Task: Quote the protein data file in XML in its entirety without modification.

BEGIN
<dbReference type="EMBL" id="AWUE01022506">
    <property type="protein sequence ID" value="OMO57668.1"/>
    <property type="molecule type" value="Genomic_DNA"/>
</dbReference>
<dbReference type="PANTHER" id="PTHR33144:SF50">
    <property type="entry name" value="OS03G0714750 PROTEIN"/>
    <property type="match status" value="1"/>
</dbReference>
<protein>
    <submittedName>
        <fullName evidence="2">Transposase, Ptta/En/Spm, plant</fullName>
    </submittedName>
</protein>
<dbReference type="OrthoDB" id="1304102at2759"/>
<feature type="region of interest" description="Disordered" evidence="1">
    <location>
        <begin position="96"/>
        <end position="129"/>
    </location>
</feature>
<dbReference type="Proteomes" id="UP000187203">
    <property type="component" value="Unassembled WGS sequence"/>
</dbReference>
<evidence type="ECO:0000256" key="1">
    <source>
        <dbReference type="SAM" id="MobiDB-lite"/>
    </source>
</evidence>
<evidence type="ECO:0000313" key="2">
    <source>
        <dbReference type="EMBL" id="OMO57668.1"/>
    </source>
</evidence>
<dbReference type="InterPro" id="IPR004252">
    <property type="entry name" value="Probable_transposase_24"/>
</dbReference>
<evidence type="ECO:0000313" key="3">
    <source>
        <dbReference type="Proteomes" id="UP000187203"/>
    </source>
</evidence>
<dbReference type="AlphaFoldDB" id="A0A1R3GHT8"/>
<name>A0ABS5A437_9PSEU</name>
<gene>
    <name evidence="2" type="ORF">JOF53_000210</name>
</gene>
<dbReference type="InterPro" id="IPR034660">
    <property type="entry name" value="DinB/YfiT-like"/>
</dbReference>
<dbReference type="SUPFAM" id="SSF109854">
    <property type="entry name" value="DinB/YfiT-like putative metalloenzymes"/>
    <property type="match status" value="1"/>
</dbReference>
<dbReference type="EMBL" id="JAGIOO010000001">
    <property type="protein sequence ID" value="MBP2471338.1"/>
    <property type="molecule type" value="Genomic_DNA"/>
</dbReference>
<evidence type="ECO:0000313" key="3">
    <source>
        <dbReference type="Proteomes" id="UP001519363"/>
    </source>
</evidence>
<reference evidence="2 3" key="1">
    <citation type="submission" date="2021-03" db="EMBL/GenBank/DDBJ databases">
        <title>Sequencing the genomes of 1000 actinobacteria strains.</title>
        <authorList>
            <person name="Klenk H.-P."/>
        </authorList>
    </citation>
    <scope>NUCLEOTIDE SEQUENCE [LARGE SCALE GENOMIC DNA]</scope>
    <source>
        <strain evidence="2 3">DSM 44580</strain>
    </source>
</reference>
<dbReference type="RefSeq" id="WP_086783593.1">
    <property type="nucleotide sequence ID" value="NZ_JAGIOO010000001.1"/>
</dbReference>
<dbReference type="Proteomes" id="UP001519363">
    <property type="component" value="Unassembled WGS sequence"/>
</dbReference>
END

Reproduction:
<dbReference type="EMBL" id="AWUE01022506">
    <property type="protein sequence ID" value="OMO57668.1"/>
    <property type="molecule type" value="Genomic_DNA"/>
</dbReference>
<dbReference type="PANTHER" id="PTHR33144:SF50">
    <property type="entry name" value="OS03G0714750 PROTEIN"/>
    <property type="match status" value="1"/>
</dbReference>
<protein>
    <submittedName>
        <fullName evidence="2">Transposase, Ptta/En/Spm, plant</fullName>
    </submittedName>
</protein>
<dbReference type="OrthoDB" id="1304102at2759"/>
<feature type="region of interest" description="Disordered" evidence="1">
    <location>
        <begin position="96"/>
        <end position="129"/>
    </location>
</feature>
<dbReference type="Proteomes" id="UP000187203">
    <property type="component" value="Unassembled WGS sequence"/>
</dbReference>
<evidence type="ECO:0000256" key="1">
    <source>
        <dbReference type="SAM" id="MobiDB-lite"/>
    </source>
</evidence>
<evidence type="ECO:0000313" key="2">
    <source>
        <dbReference type="EMBL" id="OMO57668.1"/>
    </source>
</evidence>
<dbReference type="InterPro" id="IPR004252">
    <property type="entry name" value="Probable_transposase_24"/>
</dbReference>
<evidence type="ECO:0000313" key="3">
    <source>
        <dbReference type="Proteomes" id="UP000187203"/>
    </source>
</evidence>
<dbReference type="AlphaFoldDB" id="A0A1R3GHT8"/>
<name>A0ABS5A437_9PSEU</name>
<gene>
    <name evidence="2" type="ORF">JOF53_000210</name>
</gene>
<dbReference type="InterPro" id="IPR034660">
    <property type="entry name" value="DinB/YfiT-like"/>
</dbReference>
<dbReference type="SUPFAM" id="SSF109854">
    <property type="entry name" value="DinB/YfiT-like putative metalloenzymes"/>
    <property type="match status" value="1"/>
</dbReference>
<dbReference type="EMBL" id="JAGIOO010000001">
    <property type="protein sequence ID" value="MBP2471338.1"/>
    <property type="molecule type" value="Genomic_DNA"/>
</dbReference>
<evidence type="ECO:0000313" key="3">
    <source>
        <dbReference type="Proteomes" id="UP001519363"/>
    </source>
</evidence>
<reference evidence="2 3" key="1">
    <citation type="submission" date="2021-03" db="EMBL/GenBank/DDBJ databases">
        <title>Sequencing the genomes of 1000 actinobacteria strains.</title>
        <authorList>
            <person name="Klenk H.-P."/>
        </authorList>
    </citation>
    <scope>NUCLEOTIDE SEQUENCE [LARGE SCALE GENOMIC DNA]</scope>
    <source>
        <strain evidence="2 3">DSM 44580</strain>
    </source>
</reference>
<dbReference type="RefSeq" id="WP_086783593.1">
    <property type="nucleotide sequence ID" value="NZ_JAGIOO010000001.1"/>
</dbReference>
<dbReference type="Proteomes" id="UP001519363">
    <property type="component" value="Unassembled WGS sequence"/>
</dbReference>